Drawing Hunt Permits Information

How Does the Random Drawing Work?

All permit applications are entered into a database and checked for potential problems such as correct hunt numbers, date of birth, hunting license information, etc. A computer then randomly assigns a "draw number" to each hunt on each valid application. Party hunt applications receive one draw number for each hunt; that is, both applicants on a party hunt application receive the same draw number for each hunt in the party application.

Permits are assigned to applicants with the lowest draw numbers, up to the number of permits allocated for that particular hunt. If five permits are to be awarded for a particular hunt, the five permits will be assigned to the five lowest draw numbers. Note this may differ slightly when it comes to party applications, where two party members share the same draw number. For example, if four of the five permits have already been assigned, and a party application has the next-lowest draw number, the party application will be skipped. This is because only one permit remains available, while two permits would have to be assigned (one for each member of the party). In those situations, the one remaining permit will be assigned to the individual applicant with the next-lowest draw number.

After all permits have been tentatively assigned for a species, the list is checked to identify any individuals assigned two permits for the same species. In those situations, the individual is awarded one permit for the species, based upon how they ranked their choices on their permit application. The other permit is then awarded to the individual applicant with the next-lowest draw number. This process is repeated for all hunts for that species, until all possible permits are awarded.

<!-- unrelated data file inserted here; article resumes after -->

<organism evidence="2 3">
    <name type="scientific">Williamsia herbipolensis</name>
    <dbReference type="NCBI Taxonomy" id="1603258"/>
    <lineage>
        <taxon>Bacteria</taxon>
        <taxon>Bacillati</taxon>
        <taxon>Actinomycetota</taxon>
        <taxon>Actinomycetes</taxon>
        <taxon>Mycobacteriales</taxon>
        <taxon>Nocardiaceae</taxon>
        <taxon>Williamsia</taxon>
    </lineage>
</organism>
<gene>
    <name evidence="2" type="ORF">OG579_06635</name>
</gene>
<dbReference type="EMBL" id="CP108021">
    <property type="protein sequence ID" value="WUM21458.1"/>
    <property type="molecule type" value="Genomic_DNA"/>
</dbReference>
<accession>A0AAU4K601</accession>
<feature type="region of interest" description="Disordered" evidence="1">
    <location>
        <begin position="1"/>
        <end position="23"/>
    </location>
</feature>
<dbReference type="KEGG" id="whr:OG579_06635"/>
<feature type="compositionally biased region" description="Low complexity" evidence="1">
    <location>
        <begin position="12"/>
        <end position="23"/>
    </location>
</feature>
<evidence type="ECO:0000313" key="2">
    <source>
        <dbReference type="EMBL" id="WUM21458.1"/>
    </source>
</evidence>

In a few specific hunts alternate lists are required in order to maximize hunting opportunity. The alternate list is generated from all remaining applicants using the original randomly-assigned draw numbers. If the original applicant drawn does not notify the department of their intent to hunt by the date required, the next applicant(s) on the alternate list will be offered a permit until all permits have been awarded.

How can I improve my chances of being drawn for a permit?

  • Apply early! By applying early, there is more time to verify your application and provide you with an opportunity to correct any error.
  • Read the drawing permit hunt application instructions carefully.
  • In 2017 approximately 296,187 applications were received for drawing hunts. About 3.9% of the total applications were rejected. The most common errors were applying for the same hunt the person won last year, applicant was awarded a subsistence hunt that conflicted with draw hunt, and exceeding the allowed number of applications for bull moose hunts.
  • Apply for a maximum of six hunts per species and apply for the same hunt more than once. Note: you may apply for a total of six hunt choices per big game species, and the chance of winning a permit for a particular species increases with each additional hunt applied for.
  • Apply for less popular hunts (see the table on the back page of the Drawing Permit Hunt Supplement).